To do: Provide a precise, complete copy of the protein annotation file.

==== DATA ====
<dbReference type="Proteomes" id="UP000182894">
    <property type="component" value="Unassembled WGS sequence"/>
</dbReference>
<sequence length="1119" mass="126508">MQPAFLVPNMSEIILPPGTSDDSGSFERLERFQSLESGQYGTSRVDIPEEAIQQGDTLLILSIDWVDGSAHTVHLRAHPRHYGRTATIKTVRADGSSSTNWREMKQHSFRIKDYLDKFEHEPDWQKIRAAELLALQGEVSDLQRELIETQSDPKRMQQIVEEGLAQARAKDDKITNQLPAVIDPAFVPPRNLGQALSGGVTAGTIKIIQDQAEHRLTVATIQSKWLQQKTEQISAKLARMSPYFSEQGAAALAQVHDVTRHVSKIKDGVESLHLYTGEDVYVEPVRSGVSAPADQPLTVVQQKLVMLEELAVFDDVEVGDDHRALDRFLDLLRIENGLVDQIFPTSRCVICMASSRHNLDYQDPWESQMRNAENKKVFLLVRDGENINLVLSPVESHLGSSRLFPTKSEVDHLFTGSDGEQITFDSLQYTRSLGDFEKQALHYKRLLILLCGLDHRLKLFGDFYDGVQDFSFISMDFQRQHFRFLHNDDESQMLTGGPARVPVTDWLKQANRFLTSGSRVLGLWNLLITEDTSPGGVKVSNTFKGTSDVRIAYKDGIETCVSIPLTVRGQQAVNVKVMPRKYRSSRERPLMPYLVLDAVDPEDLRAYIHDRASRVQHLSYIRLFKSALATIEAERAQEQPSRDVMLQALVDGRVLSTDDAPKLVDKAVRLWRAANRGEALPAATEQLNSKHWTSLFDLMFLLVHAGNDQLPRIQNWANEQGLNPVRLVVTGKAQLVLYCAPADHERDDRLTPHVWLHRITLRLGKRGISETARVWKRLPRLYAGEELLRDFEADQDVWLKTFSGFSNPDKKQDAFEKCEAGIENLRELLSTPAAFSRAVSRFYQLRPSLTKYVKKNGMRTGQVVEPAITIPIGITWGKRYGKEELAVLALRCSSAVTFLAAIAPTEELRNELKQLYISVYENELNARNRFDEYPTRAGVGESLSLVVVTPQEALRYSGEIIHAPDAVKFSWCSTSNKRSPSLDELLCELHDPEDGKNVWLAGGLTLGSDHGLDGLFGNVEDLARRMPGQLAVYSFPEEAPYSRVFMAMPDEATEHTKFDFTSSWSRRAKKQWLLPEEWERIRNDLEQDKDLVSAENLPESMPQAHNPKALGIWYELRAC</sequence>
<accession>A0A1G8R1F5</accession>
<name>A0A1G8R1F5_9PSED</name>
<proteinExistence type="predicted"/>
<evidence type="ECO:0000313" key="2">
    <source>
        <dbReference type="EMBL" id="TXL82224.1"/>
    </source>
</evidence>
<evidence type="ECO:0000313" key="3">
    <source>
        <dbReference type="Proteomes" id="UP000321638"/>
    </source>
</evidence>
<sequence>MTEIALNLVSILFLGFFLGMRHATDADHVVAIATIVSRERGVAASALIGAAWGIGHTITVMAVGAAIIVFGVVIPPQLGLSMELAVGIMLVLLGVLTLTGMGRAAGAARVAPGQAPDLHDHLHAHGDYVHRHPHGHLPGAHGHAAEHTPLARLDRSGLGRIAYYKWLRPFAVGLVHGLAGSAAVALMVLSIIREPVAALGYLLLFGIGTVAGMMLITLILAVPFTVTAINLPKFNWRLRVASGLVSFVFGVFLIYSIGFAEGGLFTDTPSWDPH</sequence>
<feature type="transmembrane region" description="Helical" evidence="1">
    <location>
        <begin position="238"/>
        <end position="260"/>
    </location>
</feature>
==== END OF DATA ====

<dbReference type="Proteomes" id="UP000182894">
    <property type="component" value="Unassembled WGS sequence"/>
</dbReference>
<sequence length="1119" mass="126508">MQPAFLVPNMSEIILPPGTSDDSGSFERLERFQSLESGQYGTSRVDIPEEAIQQGDTLLILSIDWVDGSAHTVHLRAHPRHYGRTATIKTVRADGSSSTNWREMKQHSFRIKDYLDKFEHEPDWQKIRAAELLALQGEVSDLQRELIETQSDPKRMQQIVEEGLAQARAKDDKITNQLPAVIDPAFVPPRNLGQALSGGVTAGTIKIIQDQAEHRLTVATIQSKWLQQKTEQISAKLARMSPYFSEQGAAALAQVHDVTRHVSKIKDGVESLHLYTGEDVYVEPVRSGVSAPADQPLTVVQQKLVMLEELAVFDDVEVGDDHRALDRFLDLLRIENGLVDQIFPTSRCVICMASSRHNLDYQDPWESQMRNAENKKVFLLVRDGENINLVLSPVESHLGSSRLFPTKSEVDHLFTGSDGEQITFDSLQYTRSLGDFEKQALHYKRLLILLCGLDHRLKLFGDFYDGVQDFSFISMDFQRQHFRFLHNDDESQMLTGGPARVPVTDWLKQANRFLTSGSRVLGLWNLLITEDTSPGGVKVSNTFKGTSDVRIAYKDGIETCVSIPLTVRGQQAVNVKVMPRKYRSSRERPLMPYLVLDAVDPEDLRAYIHDRASRVQHLSYIRLFKSALATIEAERAQEQPSRDVMLQALVDGRVLSTDDAPKLVDKAVRLWRAANRGEALPAATEQLNSKHWTSLFDLMFLLVHAGNDQLPRIQNWANEQGLNPVRLVVTGKAQLVLYCAPADHERDDRLTPHVWLHRITLRLGKRGISETARVWKRLPRLYAGEELLRDFEADQDVWLKTFSGFSNPDKKQDAFEKCEAGIENLRELLSTPAAFSRAVSRFYQLRPSLTKYVKKNGMRTGQVVEPAITIPIGITWGKRYGKEELAVLALRCSSAVTFLAAIAPTEELRNELKQLYISVYENELNARNRFDEYPTRAGVGESLSLVVVTPQEALRYSGEIIHAPDAVKFSWCSTSNKRSPSLDELLCELHDPEDGKNVWLAGGLTLGSDHGLDGLFGNVEDLARRMPGQLAVYSFPEEAPYSRVFMAMPDEATEHTKFDFTSSWSRRAKKQWLLPEEWERIRNDLEQDKDLVSAENLPESMPQAHNPKALGIWYELRAC</sequence>
<accession>A0A1G8R1F5</accession>
<name>A0A1G8R1F5_9PSED</name>
<proteinExistence type="predicted"/>
<evidence type="ECO:0000313" key="2">
    <source>
        <dbReference type="EMBL" id="TXL82224.1"/>
    </source>
</evidence>
<evidence type="ECO:0000313" key="3">
    <source>
        <dbReference type="Proteomes" id="UP000321638"/>
    </source>
</evidence>
<sequence>MTEIALNLVSILFLGFFLGMRHATDADHVVAIATIVSRERGVAASALIGAAWGIGHTITVMAVGAAIIVFGVVIPPQLGLSMELAVGIMLVLLGVLTLTGMGRAAGAARVAPGQAPDLHDHLHAHGDYVHRHPHGHLPGAHGHAAEHTPLARLDRSGLGRIAYYKWLRPFAVGLVHGLAGSAAVALMVLSIIREPVAALGYLLLFGIGTVAGMMLITLILAVPFTVTAINLPKFNWRLRVASGLVSFVFGVFLIYSIGFAEGGLFTDTPSWDPH</sequence>
<feature type="transmembrane region" description="Helical" evidence="1">
    <location>
        <begin position="238"/>
        <end position="260"/>
    </location>
</feature>